The 200 km Costa Blanca (White Coast) stretches from the town of Denia in the north to Pilar de la Horadada in the south, for which it is considered one of Europe’s most popular areas. Its popularity grew due to its unspoiled beautiful white sand coastline interspersed with rocky coves and pebbled beaches, as well as Spain being very inexpensive in the 1960’s when it first opened up at the end of Franco’s dictatorship era.
    It can seem, on the face of it, that all has changed, but this only applies to the busy touristy areas of Torrevieja in the south and Benidorm in the northern part of the Costa Blanca.
    If you enjoy the bustling coastal hot spots with 24 hour entertainment, then you could do no better than staying in the very popular Benidorm.
     A town that keeps growing with amazing shaped high-rise buildings, with much on offer to entertain the whole family, from water parks to international starred cabaret night clubs.
    For more information on Benidorm go to our Benidorm page.

     If, on the other hand, you prefer the more tranquil serenity away from the hurly burly, then staying in the smaller resorts along the coast or just inland can be appealing and is very much a different experience than say Benidorm. It does not prevent you from taking in a visit to see some attractions in and around the big tourist areas, so if some members of the family wish to go to experience the thrill of say the water theme park in the mountains just behind Benidorm, then it is only a 30 minute drive away from towns like Moraira.
    For more information on water theme parks go to
    Aqualandia page

      With the magnificent backdrop of the Bernia and Montgo mountains you will find quaint Spanish villages, whereby time has stood still for centuries.
    Prolific vegetation is in contrast to the drier Costa de Almeria to the south. The production of grapes, oranges, lemons, figs, olives and almonds is much in evidence and very inexpensive to buy. The Late Valencian Orange is probably the sweetest orange of all, and decidedly so in December through to March when they are harvested.


    Why rent a villa in the Costa Blanca?
    A villa holiday on the Costa Blanca allows you the flexibility to simply relax by your own swimming pool, as well as discover what is on offer and appealing close by.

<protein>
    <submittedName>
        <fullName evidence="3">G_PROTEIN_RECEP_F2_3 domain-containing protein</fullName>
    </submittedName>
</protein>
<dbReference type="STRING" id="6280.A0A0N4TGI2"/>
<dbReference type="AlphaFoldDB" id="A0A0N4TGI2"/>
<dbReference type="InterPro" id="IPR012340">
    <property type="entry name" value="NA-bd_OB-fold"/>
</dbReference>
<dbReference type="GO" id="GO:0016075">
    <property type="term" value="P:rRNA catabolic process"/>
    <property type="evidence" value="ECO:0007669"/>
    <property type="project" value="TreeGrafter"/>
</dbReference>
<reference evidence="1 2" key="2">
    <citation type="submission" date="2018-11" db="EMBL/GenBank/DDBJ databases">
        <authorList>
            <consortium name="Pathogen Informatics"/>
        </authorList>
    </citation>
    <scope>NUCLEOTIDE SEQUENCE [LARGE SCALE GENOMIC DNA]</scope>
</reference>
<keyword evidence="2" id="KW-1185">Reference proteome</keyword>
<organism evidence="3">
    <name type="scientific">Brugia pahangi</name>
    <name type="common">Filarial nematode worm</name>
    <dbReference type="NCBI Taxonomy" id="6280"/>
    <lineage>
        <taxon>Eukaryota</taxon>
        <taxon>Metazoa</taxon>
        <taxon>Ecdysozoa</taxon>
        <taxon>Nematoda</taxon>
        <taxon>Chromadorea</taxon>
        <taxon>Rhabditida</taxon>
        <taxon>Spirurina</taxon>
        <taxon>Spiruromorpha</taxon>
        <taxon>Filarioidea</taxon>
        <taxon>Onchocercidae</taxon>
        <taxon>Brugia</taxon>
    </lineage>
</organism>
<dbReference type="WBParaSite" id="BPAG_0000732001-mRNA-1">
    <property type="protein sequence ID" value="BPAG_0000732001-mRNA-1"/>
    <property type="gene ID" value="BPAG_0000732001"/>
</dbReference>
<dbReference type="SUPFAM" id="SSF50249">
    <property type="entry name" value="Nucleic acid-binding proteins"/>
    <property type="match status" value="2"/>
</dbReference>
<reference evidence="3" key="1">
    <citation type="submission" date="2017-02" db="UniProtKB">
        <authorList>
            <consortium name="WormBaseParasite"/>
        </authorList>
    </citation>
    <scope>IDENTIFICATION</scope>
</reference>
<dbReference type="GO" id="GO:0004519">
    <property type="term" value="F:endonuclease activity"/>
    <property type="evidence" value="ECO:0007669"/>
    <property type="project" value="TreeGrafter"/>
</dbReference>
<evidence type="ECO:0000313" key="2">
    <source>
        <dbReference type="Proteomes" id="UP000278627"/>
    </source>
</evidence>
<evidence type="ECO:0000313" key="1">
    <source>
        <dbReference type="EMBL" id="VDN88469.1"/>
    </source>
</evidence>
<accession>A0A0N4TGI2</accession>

Superb Climate - the World Health Organization has declared that the Moraira, Javea and Denia peninsula of the Costa Blanca has "one of the most environmentally perfect climates in the world." This micro climate is also appealing in winter too.
    Warm Sea Temperature - the sea off the Costa Blanca is much warmer than the Costa del Sol, which is cooled by the Atlantic sea.
    Great coastline - the coastline between Altea and Denia is one of the most dramatic and picturesque in Southern Spain.
    Great Sailing - Moraira has one of the most beautiful marinas in the Costa Blanca. Discovering some of the inaccessible beaches can be reached by ski bikes or taking a kayak.
    Easy Communications - The area is served by both Alicante and Valencia airports - either of which is around an hour’s drive to Moraira, Calpe and Javea. The motorway extends all along the Costa Blanca and runs through to Northern Europe - Moraira to Calais is an easy 18 hours drive.

    Amazing places in Costa Blanca

     1) Guadalest
    Located on the CV-70 road, 25 km inland from Altea, is the village of Guadalest. Occupying one of the most stunning positions in Spain, this small village is precariously perched on the pinnacle of a granite mountain, giving fabulous views across the valley carved out by the River from which the village takes its name.
    Getting to Guadalest by the twisting road that climbs ever upwards, passing through the village of Polop, is almost as spectacular as the position of the village, but the breathtaking views make the drive worthwhile even for the more nervous passengers!
    On reaching Guadalest you can see why the Moors, who constructed fortifications to defend the area, considered this place a site of strategic importance.
    Some of these fortifications were unconquerable and the remains of several can still be seen today, even though they were bombarded in the 18th century during the Spanish war of Succession.
    However the building you will see on most of the postcards is the whitewashed bell tower of Penon de la Alcala which seems to cling to the mountain face.
    Intriguingly the old village and castle is accessed through a tunnel carved from the rock and when you reach the other end and see the ancient houses, you seem to have been transported to another age.
    Guadalest has plenty of museums, so you can learn more about its history, little crafts shops and places to buy a souvenir of your visit. Costing only a few euros the visit through the tunnel to the village is definitely worthwhile as the castle tour (starting at 10am) takes in the dungeon (great for the kids) and offers fantastic views across the valley from cobbled footpaths and lookout points.
    The population of only 200 people now dedicates itself entirely to tourism, hence some of the area's best museums being located here. If you want to be transported to another world when land was fiercely defended, don't miss a trip to the village of Guadalest!